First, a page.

This column is indebted to Corporal Roger P Flaherty for a copy of “Stars and Stripes”, Italy edition, which carries the account of Captain George Lee’s P-12 Squadron over the 5th Army beachhead.
Reads Stars and Stripes account: “Allied Air Forces of the Mediterranean, in their busiest day since the Salerno landings, flew 1300 sorties yesterday (January 23) in their contribution to the land-sen-air operation that brought American and British soldiers within the shadow of ancient Rome. The role of the Air Forces was three fold, to protect the convoy bearing the assault, troops, to cover the landings and beachhead, to paralyze the movement of German reinforcements into the new combat area “At least 600 fighters and fighter bombers of the Tactical Air Forces kept up constant patrols over the 5th Army beachhead. In contrast, the Germans were able to put up no more than 100 light aircraft over the whole of land and sea areas involved—and these planes concentrated most of their efforts against Allied shipping “German bombers with fighter escort attempted to break through six times throughout the day and on at least one occasion succeeded But several times their hit-and-run dashes were intercepted and in one formation of more than 20 FW-100s, six were shot down by a P-40 squadron of the famed 79th Fighter Group. One P-40 was downed in this mass dogfight but the pilot is safe.
“This was the same P-40 squadron, now commanded by Capt. George Lee, Norwood, Mass., which destroyed 17 enemy planes in one day in fighting over Cape Bon last year.
“Two other German planes were shot down over the beachhead area yesterday, for the loss of one Allied aircraft, making a total count for the day of 14 to 9.”
The account continues “Light, medium, and even heavy bombers throughout the day struck at key road junctions over which the Germans might send reinforcements. Targets were at Velletri, 20 miles south of Rome on the Appian Way; at Frascati, ten miles south of the capital on the inland road; at Valmontonc, Fro- «¡none and Cassino, on the same road and Terni, important junction for railroads joining central Italy and the Adriatic coast with Rome. Other targets were Ccprano, Fondi, Ferentino, Priverno, Kuperia und Palestria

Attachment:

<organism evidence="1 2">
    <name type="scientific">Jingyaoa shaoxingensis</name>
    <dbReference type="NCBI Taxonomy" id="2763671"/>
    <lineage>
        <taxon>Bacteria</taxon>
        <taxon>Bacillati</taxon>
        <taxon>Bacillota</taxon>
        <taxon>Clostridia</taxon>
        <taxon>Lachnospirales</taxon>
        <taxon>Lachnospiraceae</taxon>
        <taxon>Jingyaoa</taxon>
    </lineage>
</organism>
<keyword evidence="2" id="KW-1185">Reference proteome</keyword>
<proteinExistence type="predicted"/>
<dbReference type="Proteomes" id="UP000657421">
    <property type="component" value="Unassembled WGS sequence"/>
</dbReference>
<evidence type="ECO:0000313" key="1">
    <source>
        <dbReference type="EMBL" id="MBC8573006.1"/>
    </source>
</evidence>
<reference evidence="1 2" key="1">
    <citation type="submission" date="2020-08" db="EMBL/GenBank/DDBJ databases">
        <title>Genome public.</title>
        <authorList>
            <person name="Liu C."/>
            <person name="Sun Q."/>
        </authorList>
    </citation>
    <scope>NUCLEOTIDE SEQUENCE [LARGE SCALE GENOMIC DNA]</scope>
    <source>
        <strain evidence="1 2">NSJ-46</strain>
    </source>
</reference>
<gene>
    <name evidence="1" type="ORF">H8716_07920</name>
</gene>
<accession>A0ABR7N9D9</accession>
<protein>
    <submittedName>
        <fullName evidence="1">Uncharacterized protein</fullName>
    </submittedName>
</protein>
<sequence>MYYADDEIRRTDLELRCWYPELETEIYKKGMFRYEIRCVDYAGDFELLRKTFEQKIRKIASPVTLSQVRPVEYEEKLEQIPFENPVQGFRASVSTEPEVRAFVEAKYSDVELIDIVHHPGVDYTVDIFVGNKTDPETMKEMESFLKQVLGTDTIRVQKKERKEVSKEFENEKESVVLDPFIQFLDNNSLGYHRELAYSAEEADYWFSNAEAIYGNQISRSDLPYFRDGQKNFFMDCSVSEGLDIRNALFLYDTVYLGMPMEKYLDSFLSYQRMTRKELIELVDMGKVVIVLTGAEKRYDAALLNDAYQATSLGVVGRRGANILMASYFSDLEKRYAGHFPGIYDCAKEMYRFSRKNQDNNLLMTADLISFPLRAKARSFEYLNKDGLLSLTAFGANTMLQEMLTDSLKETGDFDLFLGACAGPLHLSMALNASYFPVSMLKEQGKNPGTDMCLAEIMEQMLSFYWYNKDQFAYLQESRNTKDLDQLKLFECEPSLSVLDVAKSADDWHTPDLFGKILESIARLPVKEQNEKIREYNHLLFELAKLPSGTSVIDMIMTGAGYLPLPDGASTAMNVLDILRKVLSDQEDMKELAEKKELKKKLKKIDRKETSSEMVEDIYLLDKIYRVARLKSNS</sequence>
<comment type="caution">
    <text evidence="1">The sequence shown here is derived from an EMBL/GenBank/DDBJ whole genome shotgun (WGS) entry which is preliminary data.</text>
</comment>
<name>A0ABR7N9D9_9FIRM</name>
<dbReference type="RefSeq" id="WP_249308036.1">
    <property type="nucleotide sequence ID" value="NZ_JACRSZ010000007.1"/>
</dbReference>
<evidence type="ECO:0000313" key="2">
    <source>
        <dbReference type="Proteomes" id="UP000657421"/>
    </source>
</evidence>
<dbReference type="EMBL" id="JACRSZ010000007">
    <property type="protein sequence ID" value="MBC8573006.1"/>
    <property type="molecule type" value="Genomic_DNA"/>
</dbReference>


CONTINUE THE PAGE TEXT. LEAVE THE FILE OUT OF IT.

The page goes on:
“There were no bombing of targets immediately adjacent to the landing area.
“Heavy bombers of the 15th Air Force also struck north of Rome to cut the main arteries of communications leading to the capital and beachhead Main targets were in the Florence area and around Rome, where unescorted Flying Forts did the damage
“Yesterday’s all-out air offensive in support of the landing was made possible by the closeness of lighter strips and bomber bases, one authority pointed out. Fighter fields are within 15 minutes of flying time of the disputed areas.
“Preparations for the landing had been going on for weeks, with systematic bombings of German bomber bases in southern France, of fighter bases in northern Italy and especially around Rome, the ¡severing of all possible communications, and the smashing of military concentrations wherever they formed in the landing area.
“All air forces joined in the pre-invasion assaults, and all types of aircraft took part in the attack Aviation engineers worked day and night to finish needed lighter strips, and mechanics spent the eve of D-day tuning tip motors for “the big day ”.
“A few hours before the start of the landings all men of the 12tn Air Support Command were briefed at the special insistence of their commander, Maj. Gen. Edwin J. House Cooks, crew chiefs, pilots, and ground officers—all were informed of the importance of their part in the operation.
“This is the first time that everyone knows a bit about the big show, and I think that knowledge is going to pay dividends said one air officer.
“Even as the briefings were being given, night bombers were over the beaches to soften up any last-minute defenses, while night fighters patrolled over the invasion fleet. And before the dawn of D-day, P-40s and Spitfires were taking off, the flames of their exhaust flashing in the darkness, to take over the patrol ”